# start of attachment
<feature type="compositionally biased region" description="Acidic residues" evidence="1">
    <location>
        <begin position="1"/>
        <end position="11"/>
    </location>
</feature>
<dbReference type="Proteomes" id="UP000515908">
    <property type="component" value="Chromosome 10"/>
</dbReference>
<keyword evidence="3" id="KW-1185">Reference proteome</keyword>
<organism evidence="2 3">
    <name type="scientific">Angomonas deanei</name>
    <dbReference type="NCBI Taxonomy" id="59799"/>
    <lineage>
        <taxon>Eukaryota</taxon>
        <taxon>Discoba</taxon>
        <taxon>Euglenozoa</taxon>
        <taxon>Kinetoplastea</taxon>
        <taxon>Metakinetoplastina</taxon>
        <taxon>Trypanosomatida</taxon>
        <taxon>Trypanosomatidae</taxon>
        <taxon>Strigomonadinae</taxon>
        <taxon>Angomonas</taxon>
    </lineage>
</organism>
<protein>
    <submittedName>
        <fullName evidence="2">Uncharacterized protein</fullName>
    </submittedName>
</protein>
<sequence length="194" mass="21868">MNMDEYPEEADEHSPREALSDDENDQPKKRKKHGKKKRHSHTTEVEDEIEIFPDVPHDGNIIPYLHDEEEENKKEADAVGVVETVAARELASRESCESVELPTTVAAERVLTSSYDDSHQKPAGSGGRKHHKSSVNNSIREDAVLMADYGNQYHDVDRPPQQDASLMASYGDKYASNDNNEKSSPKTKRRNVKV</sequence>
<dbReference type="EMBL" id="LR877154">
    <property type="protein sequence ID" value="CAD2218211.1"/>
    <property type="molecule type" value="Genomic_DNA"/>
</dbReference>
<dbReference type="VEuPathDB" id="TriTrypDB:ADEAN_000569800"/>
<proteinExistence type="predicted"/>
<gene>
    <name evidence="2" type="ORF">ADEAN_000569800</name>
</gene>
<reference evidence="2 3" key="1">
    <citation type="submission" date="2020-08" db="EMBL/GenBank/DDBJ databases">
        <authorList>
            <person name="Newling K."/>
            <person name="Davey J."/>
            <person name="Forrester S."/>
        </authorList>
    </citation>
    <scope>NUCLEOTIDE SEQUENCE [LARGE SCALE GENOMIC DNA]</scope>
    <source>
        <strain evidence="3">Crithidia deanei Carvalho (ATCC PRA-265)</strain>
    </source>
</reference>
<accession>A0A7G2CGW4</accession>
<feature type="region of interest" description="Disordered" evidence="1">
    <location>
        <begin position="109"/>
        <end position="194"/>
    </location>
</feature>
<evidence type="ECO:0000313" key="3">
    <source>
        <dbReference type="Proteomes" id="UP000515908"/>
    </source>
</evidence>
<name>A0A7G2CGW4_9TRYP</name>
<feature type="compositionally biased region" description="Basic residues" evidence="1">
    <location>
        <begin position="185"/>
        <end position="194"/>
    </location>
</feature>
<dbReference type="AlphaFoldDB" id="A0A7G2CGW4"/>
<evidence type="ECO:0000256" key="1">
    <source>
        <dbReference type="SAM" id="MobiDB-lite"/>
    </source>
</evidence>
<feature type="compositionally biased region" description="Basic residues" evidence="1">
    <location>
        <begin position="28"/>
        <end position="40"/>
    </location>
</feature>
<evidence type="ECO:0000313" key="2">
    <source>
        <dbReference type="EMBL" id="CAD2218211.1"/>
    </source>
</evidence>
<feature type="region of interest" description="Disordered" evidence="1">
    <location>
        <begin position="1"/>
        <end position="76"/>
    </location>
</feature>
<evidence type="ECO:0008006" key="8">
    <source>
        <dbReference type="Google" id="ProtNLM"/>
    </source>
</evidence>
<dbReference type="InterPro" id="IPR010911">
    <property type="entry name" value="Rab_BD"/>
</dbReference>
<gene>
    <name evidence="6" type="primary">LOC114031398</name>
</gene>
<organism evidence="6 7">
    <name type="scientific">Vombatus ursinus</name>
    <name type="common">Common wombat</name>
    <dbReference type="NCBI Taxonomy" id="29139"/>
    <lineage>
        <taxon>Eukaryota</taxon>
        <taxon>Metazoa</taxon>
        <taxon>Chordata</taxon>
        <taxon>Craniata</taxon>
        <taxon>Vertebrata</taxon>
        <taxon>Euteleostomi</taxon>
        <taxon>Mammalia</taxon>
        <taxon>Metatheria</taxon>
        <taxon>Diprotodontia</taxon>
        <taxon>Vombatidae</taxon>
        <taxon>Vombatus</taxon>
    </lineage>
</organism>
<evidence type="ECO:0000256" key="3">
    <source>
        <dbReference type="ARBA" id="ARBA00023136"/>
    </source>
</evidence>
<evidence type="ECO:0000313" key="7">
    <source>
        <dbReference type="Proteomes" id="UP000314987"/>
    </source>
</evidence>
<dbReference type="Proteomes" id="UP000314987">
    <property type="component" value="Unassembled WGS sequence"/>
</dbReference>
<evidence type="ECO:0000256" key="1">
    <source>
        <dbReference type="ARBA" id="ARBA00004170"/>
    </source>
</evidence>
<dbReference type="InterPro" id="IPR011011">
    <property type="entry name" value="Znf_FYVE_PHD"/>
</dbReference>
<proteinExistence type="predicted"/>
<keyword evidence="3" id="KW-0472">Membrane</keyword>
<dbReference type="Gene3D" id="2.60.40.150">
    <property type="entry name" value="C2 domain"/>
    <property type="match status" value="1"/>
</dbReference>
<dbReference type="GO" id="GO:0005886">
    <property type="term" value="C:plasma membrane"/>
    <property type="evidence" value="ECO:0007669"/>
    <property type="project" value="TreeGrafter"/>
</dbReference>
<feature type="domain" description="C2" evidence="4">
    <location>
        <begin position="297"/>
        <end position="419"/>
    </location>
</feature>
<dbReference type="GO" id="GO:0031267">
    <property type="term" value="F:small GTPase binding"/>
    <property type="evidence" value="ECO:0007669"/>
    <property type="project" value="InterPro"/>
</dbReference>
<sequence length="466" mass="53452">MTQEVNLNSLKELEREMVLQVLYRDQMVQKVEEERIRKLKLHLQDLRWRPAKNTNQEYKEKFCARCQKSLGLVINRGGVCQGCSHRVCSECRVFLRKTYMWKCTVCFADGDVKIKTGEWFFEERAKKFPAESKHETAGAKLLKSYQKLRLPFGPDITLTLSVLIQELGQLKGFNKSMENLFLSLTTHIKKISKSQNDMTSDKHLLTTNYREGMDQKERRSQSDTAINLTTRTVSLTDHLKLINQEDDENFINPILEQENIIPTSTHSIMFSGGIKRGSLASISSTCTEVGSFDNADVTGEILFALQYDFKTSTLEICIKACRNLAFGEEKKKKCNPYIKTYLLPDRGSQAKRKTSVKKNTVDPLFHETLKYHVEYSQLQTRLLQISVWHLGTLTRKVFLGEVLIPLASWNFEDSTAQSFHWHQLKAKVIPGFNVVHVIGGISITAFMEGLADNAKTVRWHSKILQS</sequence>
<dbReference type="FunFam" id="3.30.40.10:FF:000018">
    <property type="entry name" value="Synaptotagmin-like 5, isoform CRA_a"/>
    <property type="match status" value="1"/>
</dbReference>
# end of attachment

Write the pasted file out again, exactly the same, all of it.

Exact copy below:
<feature type="compositionally biased region" description="Acidic residues" evidence="1">
    <location>
        <begin position="1"/>
        <end position="11"/>
    </location>
</feature>
<dbReference type="Proteomes" id="UP000515908">
    <property type="component" value="Chromosome 10"/>
</dbReference>
<keyword evidence="3" id="KW-1185">Reference proteome</keyword>
<organism evidence="2 3">
    <name type="scientific">Angomonas deanei</name>
    <dbReference type="NCBI Taxonomy" id="59799"/>
    <lineage>
        <taxon>Eukaryota</taxon>
        <taxon>Discoba</taxon>
        <taxon>Euglenozoa</taxon>
        <taxon>Kinetoplastea</taxon>
        <taxon>Metakinetoplastina</taxon>
        <taxon>Trypanosomatida</taxon>
        <taxon>Trypanosomatidae</taxon>
        <taxon>Strigomonadinae</taxon>
        <taxon>Angomonas</taxon>
    </lineage>
</organism>
<protein>
    <submittedName>
        <fullName evidence="2">Uncharacterized protein</fullName>
    </submittedName>
</protein>
<sequence length="194" mass="21868">MNMDEYPEEADEHSPREALSDDENDQPKKRKKHGKKKRHSHTTEVEDEIEIFPDVPHDGNIIPYLHDEEEENKKEADAVGVVETVAARELASRESCESVELPTTVAAERVLTSSYDDSHQKPAGSGGRKHHKSSVNNSIREDAVLMADYGNQYHDVDRPPQQDASLMASYGDKYASNDNNEKSSPKTKRRNVKV</sequence>
<dbReference type="EMBL" id="LR877154">
    <property type="protein sequence ID" value="CAD2218211.1"/>
    <property type="molecule type" value="Genomic_DNA"/>
</dbReference>
<dbReference type="VEuPathDB" id="TriTrypDB:ADEAN_000569800"/>
<proteinExistence type="predicted"/>
<gene>
    <name evidence="2" type="ORF">ADEAN_000569800</name>
</gene>
<reference evidence="2 3" key="1">
    <citation type="submission" date="2020-08" db="EMBL/GenBank/DDBJ databases">
        <authorList>
            <person name="Newling K."/>
            <person name="Davey J."/>
            <person name="Forrester S."/>
        </authorList>
    </citation>
    <scope>NUCLEOTIDE SEQUENCE [LARGE SCALE GENOMIC DNA]</scope>
    <source>
        <strain evidence="3">Crithidia deanei Carvalho (ATCC PRA-265)</strain>
    </source>
</reference>
<accession>A0A7G2CGW4</accession>
<feature type="region of interest" description="Disordered" evidence="1">
    <location>
        <begin position="109"/>
        <end position="194"/>
    </location>
</feature>
<evidence type="ECO:0000313" key="3">
    <source>
        <dbReference type="Proteomes" id="UP000515908"/>
    </source>
</evidence>
<name>A0A7G2CGW4_9TRYP</name>
<feature type="compositionally biased region" description="Basic residues" evidence="1">
    <location>
        <begin position="185"/>
        <end position="194"/>
    </location>
</feature>
<dbReference type="AlphaFoldDB" id="A0A7G2CGW4"/>
<evidence type="ECO:0000256" key="1">
    <source>
        <dbReference type="SAM" id="MobiDB-lite"/>
    </source>
</evidence>
<feature type="compositionally biased region" description="Basic residues" evidence="1">
    <location>
        <begin position="28"/>
        <end position="40"/>
    </location>
</feature>
<evidence type="ECO:0000313" key="2">
    <source>
        <dbReference type="EMBL" id="CAD2218211.1"/>
    </source>
</evidence>
<feature type="region of interest" description="Disordered" evidence="1">
    <location>
        <begin position="1"/>
        <end position="76"/>
    </location>
</feature>
<evidence type="ECO:0008006" key="8">
    <source>
        <dbReference type="Google" id="ProtNLM"/>
    </source>
</evidence>
<dbReference type="InterPro" id="IPR010911">
    <property type="entry name" value="Rab_BD"/>
</dbReference>
<gene>
    <name evidence="6" type="primary">LOC114031398</name>
</gene>
<organism evidence="6 7">
    <name type="scientific">Vombatus ursinus</name>
    <name type="common">Common wombat</name>
    <dbReference type="NCBI Taxonomy" id="29139"/>
    <lineage>
        <taxon>Eukaryota</taxon>
        <taxon>Metazoa</taxon>
        <taxon>Chordata</taxon>
        <taxon>Craniata</taxon>
        <taxon>Vertebrata</taxon>
        <taxon>Euteleostomi</taxon>
        <taxon>Mammalia</taxon>
        <taxon>Metatheria</taxon>
        <taxon>Diprotodontia</taxon>
        <taxon>Vombatidae</taxon>
        <taxon>Vombatus</taxon>
    </lineage>
</organism>
<evidence type="ECO:0000256" key="3">
    <source>
        <dbReference type="ARBA" id="ARBA00023136"/>
    </source>
</evidence>
<evidence type="ECO:0000313" key="7">
    <source>
        <dbReference type="Proteomes" id="UP000314987"/>
    </source>
</evidence>
<dbReference type="Proteomes" id="UP000314987">
    <property type="component" value="Unassembled WGS sequence"/>
</dbReference>
<evidence type="ECO:0000256" key="1">
    <source>
        <dbReference type="ARBA" id="ARBA00004170"/>
    </source>
</evidence>
<dbReference type="InterPro" id="IPR011011">
    <property type="entry name" value="Znf_FYVE_PHD"/>
</dbReference>
<proteinExistence type="predicted"/>
<keyword evidence="3" id="KW-0472">Membrane</keyword>
<dbReference type="Gene3D" id="2.60.40.150">
    <property type="entry name" value="C2 domain"/>
    <property type="match status" value="1"/>
</dbReference>
<dbReference type="GO" id="GO:0005886">
    <property type="term" value="C:plasma membrane"/>
    <property type="evidence" value="ECO:0007669"/>
    <property type="project" value="TreeGrafter"/>
</dbReference>
<feature type="domain" description="C2" evidence="4">
    <location>
        <begin position="297"/>
        <end position="419"/>
    </location>
</feature>
<dbReference type="GO" id="GO:0031267">
    <property type="term" value="F:small GTPase binding"/>
    <property type="evidence" value="ECO:0007669"/>
    <property type="project" value="InterPro"/>
</dbReference>
<sequence length="466" mass="53452">MTQEVNLNSLKELEREMVLQVLYRDQMVQKVEEERIRKLKLHLQDLRWRPAKNTNQEYKEKFCARCQKSLGLVINRGGVCQGCSHRVCSECRVFLRKTYMWKCTVCFADGDVKIKTGEWFFEERAKKFPAESKHETAGAKLLKSYQKLRLPFGPDITLTLSVLIQELGQLKGFNKSMENLFLSLTTHIKKISKSQNDMTSDKHLLTTNYREGMDQKERRSQSDTAINLTTRTVSLTDHLKLINQEDDENFINPILEQENIIPTSTHSIMFSGGIKRGSLASISSTCTEVGSFDNADVTGEILFALQYDFKTSTLEICIKACRNLAFGEEKKKKCNPYIKTYLLPDRGSQAKRKTSVKKNTVDPLFHETLKYHVEYSQLQTRLLQISVWHLGTLTRKVFLGEVLIPLASWNFEDSTAQSFHWHQLKAKVIPGFNVVHVIGGISITAFMEGLADNAKTVRWHSKILQS</sequence>
<dbReference type="FunFam" id="3.30.40.10:FF:000018">
    <property type="entry name" value="Synaptotagmin-like 5, isoform CRA_a"/>
    <property type="match status" value="1"/>
</dbReference>